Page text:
Castle of Old Wick

(The Old Man of Wick, Castle Oliphant)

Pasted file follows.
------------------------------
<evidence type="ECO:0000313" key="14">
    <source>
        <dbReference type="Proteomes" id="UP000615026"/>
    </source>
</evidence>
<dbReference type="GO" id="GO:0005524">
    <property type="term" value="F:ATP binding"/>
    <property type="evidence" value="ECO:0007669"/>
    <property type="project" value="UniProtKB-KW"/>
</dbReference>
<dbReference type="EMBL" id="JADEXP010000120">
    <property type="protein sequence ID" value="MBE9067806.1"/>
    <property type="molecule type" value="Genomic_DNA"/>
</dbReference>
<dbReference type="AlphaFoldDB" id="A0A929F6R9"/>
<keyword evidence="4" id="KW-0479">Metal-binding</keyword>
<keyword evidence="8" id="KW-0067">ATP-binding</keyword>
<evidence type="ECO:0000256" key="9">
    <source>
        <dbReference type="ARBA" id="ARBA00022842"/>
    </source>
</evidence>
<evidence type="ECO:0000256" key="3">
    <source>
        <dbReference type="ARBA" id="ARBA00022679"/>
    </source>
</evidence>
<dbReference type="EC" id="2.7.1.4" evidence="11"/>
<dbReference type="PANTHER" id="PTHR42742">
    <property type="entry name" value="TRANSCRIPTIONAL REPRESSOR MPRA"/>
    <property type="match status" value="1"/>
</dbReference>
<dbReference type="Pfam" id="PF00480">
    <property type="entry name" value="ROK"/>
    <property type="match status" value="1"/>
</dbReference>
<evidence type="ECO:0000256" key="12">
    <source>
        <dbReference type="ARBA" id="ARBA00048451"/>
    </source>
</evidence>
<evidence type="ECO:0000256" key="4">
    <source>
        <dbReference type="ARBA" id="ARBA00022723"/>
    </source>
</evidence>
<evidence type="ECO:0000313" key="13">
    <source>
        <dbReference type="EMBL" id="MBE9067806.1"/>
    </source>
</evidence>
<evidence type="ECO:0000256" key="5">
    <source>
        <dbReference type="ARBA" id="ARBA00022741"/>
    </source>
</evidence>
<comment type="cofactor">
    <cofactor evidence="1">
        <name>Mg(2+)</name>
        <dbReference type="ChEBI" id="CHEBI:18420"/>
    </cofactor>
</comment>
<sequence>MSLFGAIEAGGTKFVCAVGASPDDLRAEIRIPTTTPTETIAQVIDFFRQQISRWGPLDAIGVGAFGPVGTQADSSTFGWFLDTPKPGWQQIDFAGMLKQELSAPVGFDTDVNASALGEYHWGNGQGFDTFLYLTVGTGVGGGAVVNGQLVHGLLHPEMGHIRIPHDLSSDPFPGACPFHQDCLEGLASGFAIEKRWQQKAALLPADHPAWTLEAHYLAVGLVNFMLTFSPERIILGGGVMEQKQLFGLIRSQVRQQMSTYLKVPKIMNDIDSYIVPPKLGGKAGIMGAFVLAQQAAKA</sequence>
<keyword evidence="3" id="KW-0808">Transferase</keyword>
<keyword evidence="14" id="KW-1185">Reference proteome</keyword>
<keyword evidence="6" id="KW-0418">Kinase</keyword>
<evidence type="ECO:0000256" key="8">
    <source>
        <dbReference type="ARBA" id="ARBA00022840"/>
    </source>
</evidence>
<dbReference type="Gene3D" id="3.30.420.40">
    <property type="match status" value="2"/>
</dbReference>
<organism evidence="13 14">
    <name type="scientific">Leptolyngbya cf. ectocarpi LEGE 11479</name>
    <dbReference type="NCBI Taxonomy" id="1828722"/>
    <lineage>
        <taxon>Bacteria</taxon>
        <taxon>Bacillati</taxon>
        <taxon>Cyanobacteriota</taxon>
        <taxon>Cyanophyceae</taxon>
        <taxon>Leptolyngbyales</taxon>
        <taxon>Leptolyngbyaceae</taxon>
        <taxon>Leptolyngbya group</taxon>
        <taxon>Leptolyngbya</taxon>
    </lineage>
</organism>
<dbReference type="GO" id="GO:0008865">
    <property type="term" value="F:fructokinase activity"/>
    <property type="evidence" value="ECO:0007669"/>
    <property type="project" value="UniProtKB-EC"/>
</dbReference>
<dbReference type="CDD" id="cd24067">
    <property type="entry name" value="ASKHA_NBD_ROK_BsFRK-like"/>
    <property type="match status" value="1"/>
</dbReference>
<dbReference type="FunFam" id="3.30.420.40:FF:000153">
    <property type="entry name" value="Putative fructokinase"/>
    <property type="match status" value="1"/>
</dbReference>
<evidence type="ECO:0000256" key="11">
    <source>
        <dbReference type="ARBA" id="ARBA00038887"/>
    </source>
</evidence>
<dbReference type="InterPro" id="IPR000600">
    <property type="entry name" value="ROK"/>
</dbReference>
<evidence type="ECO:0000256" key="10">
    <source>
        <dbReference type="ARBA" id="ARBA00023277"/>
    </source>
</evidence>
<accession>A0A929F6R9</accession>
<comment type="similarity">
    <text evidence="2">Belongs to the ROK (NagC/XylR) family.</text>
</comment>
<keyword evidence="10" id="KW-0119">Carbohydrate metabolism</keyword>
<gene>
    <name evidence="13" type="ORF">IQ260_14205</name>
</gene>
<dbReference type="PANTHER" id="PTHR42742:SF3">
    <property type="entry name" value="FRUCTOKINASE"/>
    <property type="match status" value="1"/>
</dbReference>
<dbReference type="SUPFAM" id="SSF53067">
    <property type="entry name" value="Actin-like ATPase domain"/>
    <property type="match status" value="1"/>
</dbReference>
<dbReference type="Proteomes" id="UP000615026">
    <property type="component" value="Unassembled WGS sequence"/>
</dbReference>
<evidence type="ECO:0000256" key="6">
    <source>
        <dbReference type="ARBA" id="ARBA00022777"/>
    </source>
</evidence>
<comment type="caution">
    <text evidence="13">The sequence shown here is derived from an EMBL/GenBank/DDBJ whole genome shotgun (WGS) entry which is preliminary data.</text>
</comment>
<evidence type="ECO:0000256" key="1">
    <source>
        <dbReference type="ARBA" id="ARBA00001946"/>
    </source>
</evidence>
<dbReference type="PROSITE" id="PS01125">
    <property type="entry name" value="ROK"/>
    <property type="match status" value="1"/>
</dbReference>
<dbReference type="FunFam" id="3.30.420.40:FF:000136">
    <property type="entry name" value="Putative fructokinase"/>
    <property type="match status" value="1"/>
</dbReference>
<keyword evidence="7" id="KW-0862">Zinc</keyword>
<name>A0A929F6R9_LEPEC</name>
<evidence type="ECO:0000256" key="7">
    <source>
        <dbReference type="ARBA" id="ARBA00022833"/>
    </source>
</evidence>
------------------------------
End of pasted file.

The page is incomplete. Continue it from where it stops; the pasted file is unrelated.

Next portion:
The ruined remains of the Castle of Old Wick lie at the southern head of Wick Bay, 1¼ miles (2 km) south of Wick in the Caithness district, Highland Council Area. Also known as the Old Man of Wick or Castle Oliphant, it was probably Norse in origin, thought to have been built by Harald Maddason, the Earl of Caithness, in the 12th century. It has had numerous owners over the years; Sir Reginald de Cheyne claimed ownership in the 14th century followed by the Earl of Sutherland, the Oliphant family, the Earl of Caithness and the Dunbars of Hempriggs in the 1630s, who completed its building and owned it until it was abandoned in the 18th century. The castle was drawn in 1815 by William Daniell (1769 - 1837) with the resulting aquatint published in his Voyage Round Great Britain. Today, only three ruined walls remain which rise to three storeys in height and the castle has been taken under the protection of Historic Environment Scotland.

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